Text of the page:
The Many Manifestations of Ghosts in Great Expectations
Charles Dickens uses Shakespeare's Hamlet to show that there is a parallel between the main character of Great Expectations, Pip, and Hamlet. The fact that both Pip and Hamlet begin as young boys dealing with a tragedy in their lives is only the first of these parallels. Both characters are also orphans in a sense. Hamlet, of course, has only physically lost one of his parents, but he feels as abandoned as Pip does. This abandonment forces both of these characters to become independent, which in turn makes them feel that they can only trust themselves and not others who might have valuable information for them. Hamlet, at first, doesn't trust the ghost of his father and when he finally does, his inability to act for so long causes pain to so many that he cares about. Pip, on the other hand, doesn't have a father, but characters in the novel play this for him. Charles Dickens has these father figures specifically play Hamlet's ghost to Pip as Hamlet. The three people in the novel who play Pip's ghosts, whether Pip knows it or not, are Joe, Magwitch, and Miss Havisham.
Miss Havisham is by far the most intriguing of the three characters to be considered a ghost of Pip's father. From the very first encounter we can see she is a ghostly type when she asks Pip, "Look at me, You are not afraid of a woman who has never seen the sun since you were born?" (Ch. 8). This gives us an image of someone very pale and ghost-like. Also, when Pip is playing cards with Estella, he describes Miss Havisham as sitting "corpse-like" (Ch. 8). These both give the reader the idea that Miss Havisham is more ghost or corpse than she is human.
Unlike the ghost of Hamlet's father, however, Miss Havisham is not a ghost who has Pip's best interest at heart. In Hamlet, the ghost of Hamlet's father wants Hamlet to avenge his father's murder in order to give Hamlet closure in Hamlet's life and to save his very name. The "ghost" of Miss Havisham is not out to help Pip in any way, and she can be seen as the main reason that Pip decides to change his lifestyle when he does. She is constantly trying to get Pip to change his ways in order for him to think he can have Estella. During their first meeting Miss Havisham plants the idea of Pip having Estella when she says, "And never see her again, though she is so pretty?" (Ch. 8). This takes place at their first meeting and even though it is only one line, it gives Pip hope that he and Estella actually have a chance together. Pip reads Miss Havisham's words to mean that she would like to see Pip and Estella together one day. The reader, however, can see that she is only using him to play out her sick fantasy of revenge on her old lover.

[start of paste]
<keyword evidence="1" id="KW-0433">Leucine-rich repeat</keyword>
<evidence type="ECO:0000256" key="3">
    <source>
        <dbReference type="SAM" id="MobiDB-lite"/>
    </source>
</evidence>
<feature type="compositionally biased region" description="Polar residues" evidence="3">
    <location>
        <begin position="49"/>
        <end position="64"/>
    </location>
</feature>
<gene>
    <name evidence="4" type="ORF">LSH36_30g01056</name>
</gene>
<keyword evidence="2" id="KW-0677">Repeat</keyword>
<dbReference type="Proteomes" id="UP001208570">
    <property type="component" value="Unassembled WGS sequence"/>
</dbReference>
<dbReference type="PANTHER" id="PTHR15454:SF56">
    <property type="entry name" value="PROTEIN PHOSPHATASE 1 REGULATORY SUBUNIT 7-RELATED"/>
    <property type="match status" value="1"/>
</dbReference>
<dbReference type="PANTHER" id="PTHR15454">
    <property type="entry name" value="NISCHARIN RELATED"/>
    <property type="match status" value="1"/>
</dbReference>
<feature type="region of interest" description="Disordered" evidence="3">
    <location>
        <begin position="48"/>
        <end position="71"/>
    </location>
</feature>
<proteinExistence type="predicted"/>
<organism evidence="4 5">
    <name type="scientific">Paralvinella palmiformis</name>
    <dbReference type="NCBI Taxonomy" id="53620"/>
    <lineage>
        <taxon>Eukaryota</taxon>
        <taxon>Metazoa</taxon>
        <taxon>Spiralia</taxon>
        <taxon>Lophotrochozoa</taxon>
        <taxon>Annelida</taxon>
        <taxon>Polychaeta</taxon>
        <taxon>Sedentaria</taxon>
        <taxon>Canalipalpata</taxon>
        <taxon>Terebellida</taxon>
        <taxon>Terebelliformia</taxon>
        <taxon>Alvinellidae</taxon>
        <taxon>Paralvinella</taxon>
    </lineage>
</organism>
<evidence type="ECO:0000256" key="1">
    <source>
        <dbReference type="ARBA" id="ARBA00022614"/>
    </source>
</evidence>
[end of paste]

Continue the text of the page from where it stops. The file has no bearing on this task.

Pip does, later in the novel, begin to see Miss Havisham in a different light and considers her actions to be selfish. After seeing a production of Hamlet, Pip dreams of having to "play Hamlet to Miss Havisham's ghost, before twenty thousand people, without knowing twenty words of it" (Ch. 31). He sees himself playing this part, because Miss Havisham is telling him to do something (make himself into a gentleman in order to be with Estella and get the money) like Hamlet's father's ghost is telling Hamlet to do something (revenge his murder). He considers this his worst nightmare and thus Miss Havisham a horrid ghost. To this point Pip isn't sure of what Miss Havisham is doing, but he still thinks that she is the benefactor of his money. This and the idea of having Estella is what keeps Pip thinking that Miss Havisham's game is something that she must play in order for Pip to be worthy of her money.